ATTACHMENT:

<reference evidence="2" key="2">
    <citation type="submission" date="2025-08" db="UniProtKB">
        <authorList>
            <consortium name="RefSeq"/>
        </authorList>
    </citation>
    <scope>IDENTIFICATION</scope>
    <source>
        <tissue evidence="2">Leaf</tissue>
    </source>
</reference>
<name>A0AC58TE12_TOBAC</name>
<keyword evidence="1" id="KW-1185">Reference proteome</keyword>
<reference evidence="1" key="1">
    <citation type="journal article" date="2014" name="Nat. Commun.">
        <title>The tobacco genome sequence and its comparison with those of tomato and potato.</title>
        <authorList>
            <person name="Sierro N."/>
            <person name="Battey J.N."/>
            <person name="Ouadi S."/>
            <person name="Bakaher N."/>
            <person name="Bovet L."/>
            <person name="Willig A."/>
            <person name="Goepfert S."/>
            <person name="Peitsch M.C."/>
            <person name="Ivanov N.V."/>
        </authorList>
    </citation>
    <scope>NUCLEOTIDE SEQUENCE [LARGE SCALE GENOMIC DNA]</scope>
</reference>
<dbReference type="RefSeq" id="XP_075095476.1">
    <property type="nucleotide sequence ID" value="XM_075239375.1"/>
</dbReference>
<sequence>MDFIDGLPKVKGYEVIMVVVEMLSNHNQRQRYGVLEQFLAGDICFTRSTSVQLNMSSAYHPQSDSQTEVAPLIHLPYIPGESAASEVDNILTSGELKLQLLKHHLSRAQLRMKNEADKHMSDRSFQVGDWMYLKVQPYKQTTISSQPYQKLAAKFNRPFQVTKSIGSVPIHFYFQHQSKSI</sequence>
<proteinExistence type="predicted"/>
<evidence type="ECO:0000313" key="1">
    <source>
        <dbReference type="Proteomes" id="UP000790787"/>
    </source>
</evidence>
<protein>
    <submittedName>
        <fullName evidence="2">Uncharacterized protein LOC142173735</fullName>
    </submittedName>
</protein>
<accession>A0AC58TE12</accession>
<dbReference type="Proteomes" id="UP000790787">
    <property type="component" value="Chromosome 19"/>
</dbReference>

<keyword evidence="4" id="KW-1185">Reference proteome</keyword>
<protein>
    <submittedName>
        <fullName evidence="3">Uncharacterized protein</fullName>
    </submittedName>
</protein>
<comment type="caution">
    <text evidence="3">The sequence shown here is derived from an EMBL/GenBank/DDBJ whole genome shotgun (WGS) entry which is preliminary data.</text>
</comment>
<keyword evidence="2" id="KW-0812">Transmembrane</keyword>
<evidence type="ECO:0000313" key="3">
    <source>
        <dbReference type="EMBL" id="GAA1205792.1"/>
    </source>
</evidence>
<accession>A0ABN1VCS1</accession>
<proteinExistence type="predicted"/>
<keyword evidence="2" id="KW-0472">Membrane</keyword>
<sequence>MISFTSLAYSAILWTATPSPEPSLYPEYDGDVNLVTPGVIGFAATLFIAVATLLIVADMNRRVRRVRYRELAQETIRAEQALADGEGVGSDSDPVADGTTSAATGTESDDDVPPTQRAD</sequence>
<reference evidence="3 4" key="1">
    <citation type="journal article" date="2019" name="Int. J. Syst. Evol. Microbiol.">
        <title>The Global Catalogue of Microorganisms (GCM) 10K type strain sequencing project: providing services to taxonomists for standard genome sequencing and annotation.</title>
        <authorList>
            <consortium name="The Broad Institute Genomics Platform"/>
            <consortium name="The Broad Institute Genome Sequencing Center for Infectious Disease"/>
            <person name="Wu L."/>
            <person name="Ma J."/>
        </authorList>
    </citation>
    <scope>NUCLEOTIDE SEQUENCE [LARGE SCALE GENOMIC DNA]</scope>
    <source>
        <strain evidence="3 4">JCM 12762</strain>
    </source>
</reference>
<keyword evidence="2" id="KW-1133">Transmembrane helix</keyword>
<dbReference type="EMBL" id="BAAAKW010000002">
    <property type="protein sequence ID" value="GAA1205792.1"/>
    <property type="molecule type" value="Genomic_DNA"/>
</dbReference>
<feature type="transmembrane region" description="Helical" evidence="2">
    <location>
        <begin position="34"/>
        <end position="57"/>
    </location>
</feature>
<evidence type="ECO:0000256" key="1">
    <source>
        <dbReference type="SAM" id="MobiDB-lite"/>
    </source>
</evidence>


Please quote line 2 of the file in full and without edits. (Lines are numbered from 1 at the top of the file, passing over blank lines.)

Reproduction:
    <citation type="submission" date="2025-08" db="UniProtKB">